More fintech news coming out of London. Kantox, a peer-to-peer foreign currency exchange for businesses, has raised €6.5 million in a series A investment. The round was led by Partech Ventures and Idinvest Partners, with participation from existing investor Cabiedes & Partners. It previously raised a 1 million Euro seed investment in July 2012.
Founded in 2011 by former Deloitte employee Philippe Gelis, London and Spain-based Kantox enables SMEs and “mid-caps” to exchange currency for the purpose of money transfer. Its trading platform displays the mid-market rates and offers businesses the opportunity to match their transaction requirements with other companies through its P2P model.
So, for example, you’re a company located in Europe who needs to pay your Chinese supplier in U.S. Dollars. Using the Kantox marketplace, you locate another company based in Europe who is exporting goods to the U.S. and has U.S. Dollars to sell in exchange of your Euros. By going the P2P route, cutting out banks and brokers, Kantox is able to offer a better exchange rate.
It claims more than 500 corporate clients across Europe and says in the just under three years since launch it’s traded $300 million. It currently supports the exchange of over 25 currencies, and has grown its team to 45 employees.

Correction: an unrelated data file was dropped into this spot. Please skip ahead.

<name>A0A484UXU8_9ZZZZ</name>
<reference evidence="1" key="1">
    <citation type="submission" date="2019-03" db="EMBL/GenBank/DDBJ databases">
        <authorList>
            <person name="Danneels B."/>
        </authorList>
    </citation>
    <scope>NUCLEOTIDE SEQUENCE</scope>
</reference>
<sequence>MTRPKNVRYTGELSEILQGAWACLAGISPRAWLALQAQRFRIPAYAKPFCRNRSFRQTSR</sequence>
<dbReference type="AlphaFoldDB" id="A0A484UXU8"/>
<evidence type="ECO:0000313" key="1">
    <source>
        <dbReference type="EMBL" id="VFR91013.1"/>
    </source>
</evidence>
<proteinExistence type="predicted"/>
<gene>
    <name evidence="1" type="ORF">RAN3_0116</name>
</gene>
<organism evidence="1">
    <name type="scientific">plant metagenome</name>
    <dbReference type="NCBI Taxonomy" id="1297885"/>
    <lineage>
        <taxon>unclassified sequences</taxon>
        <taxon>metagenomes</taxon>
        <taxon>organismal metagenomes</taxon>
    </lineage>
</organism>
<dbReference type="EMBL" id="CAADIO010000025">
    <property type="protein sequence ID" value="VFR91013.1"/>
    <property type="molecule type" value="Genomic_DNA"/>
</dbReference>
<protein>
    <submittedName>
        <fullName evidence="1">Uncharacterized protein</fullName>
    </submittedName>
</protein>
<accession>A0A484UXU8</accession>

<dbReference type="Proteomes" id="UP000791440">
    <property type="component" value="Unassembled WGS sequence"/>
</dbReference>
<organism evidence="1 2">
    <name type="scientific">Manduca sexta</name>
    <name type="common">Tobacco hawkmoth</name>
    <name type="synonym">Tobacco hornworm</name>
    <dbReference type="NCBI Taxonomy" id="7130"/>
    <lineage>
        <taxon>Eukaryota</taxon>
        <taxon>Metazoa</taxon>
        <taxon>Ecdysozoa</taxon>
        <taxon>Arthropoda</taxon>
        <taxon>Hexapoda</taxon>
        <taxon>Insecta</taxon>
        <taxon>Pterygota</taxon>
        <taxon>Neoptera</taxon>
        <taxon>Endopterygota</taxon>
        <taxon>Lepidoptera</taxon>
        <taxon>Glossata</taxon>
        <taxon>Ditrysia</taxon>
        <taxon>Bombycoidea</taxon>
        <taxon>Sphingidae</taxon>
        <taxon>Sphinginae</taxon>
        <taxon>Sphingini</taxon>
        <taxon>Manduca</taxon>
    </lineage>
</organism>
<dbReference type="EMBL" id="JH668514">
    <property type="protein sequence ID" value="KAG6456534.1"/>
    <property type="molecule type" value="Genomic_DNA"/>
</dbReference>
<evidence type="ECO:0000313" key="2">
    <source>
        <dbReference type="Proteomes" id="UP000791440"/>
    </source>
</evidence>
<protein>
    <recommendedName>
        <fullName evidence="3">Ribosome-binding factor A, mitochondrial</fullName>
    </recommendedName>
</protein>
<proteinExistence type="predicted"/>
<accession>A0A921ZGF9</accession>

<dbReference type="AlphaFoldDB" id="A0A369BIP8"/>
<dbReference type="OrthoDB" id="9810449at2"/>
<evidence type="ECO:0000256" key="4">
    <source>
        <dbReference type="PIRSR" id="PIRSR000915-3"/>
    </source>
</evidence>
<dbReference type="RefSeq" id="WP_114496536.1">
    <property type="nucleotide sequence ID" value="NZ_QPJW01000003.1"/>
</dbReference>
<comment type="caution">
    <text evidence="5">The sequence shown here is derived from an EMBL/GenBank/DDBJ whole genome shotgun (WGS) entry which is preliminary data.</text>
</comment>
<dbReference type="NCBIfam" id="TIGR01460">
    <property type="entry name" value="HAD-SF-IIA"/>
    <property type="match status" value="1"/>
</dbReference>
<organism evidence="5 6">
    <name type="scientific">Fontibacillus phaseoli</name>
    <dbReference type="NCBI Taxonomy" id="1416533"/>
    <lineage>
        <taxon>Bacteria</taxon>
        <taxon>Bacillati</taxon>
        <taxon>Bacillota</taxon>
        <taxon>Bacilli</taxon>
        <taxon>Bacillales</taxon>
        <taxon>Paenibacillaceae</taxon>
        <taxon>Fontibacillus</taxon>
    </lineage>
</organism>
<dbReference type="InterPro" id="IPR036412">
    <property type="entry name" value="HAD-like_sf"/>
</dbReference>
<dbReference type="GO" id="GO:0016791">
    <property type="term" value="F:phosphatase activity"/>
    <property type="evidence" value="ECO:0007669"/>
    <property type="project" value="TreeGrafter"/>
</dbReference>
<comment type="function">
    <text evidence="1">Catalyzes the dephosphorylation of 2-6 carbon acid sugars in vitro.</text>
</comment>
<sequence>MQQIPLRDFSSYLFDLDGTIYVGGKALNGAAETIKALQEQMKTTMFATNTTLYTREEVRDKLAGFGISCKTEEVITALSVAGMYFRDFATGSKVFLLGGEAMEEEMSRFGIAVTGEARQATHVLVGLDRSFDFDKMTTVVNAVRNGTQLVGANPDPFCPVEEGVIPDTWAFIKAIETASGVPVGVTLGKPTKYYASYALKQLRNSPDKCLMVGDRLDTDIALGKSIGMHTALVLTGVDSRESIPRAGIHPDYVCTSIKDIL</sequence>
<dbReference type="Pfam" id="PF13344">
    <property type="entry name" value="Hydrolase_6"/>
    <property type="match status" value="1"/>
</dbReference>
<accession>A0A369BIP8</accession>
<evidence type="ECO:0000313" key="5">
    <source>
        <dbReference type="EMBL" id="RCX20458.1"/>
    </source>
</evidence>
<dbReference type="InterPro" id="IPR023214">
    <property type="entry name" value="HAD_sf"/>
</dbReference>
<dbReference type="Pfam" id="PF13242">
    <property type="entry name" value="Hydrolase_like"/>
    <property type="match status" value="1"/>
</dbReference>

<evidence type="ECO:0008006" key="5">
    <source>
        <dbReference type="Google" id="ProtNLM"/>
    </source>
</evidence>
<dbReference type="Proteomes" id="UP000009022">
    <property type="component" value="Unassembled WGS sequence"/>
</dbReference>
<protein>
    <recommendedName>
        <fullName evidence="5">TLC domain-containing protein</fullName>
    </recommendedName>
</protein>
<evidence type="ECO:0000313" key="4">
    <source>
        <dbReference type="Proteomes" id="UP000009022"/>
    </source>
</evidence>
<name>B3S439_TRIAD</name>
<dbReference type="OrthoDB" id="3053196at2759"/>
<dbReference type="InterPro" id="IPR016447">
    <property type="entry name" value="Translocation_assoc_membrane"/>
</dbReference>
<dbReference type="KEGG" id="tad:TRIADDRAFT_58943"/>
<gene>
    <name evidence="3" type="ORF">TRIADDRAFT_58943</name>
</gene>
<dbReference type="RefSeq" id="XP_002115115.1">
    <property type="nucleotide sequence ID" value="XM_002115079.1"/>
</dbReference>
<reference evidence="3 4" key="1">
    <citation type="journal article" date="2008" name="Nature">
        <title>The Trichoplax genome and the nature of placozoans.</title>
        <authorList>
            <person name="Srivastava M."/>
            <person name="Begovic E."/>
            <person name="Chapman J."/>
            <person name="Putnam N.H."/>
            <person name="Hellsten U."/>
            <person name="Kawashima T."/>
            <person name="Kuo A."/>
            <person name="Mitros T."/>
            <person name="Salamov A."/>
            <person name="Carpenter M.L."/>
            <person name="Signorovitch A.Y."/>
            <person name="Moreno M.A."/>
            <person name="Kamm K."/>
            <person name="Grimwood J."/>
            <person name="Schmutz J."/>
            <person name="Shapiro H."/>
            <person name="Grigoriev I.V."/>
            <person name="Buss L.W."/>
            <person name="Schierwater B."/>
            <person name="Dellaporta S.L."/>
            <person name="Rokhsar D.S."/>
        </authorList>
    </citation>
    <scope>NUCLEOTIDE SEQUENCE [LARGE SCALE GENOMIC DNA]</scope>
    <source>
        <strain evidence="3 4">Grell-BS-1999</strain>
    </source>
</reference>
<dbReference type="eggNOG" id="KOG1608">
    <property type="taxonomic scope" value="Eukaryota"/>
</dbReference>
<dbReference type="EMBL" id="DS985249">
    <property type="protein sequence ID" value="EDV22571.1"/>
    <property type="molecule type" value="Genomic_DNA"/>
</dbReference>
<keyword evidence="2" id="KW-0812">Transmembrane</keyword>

Kantox says the new capital will be used to further develop its technology and “consolidate its presence across Europe’, as it continues to pitch its FX trading platform as a more cost-effective and transparent alternative to banks and brokers. If that sounds familiar, it’s because, along with those incumbents, the company competes with a host of other P2P currency exchanges in Europe.
Competitors include Dublin-based CurrencyFair, which recently raised a further $2.5 million led by Frontline Ventures, bring total funding to ~$4 million; TransferWise, backed by Peter Thiel’s Valar Ventures, SV Angel, IA Ventures, Index, Seedcamp, and TAG; and Lithuanian-based TransferGo, which also operates a P2P model to undercut the banks, and recently raised a modest €200,000 in funding to launch in the UK.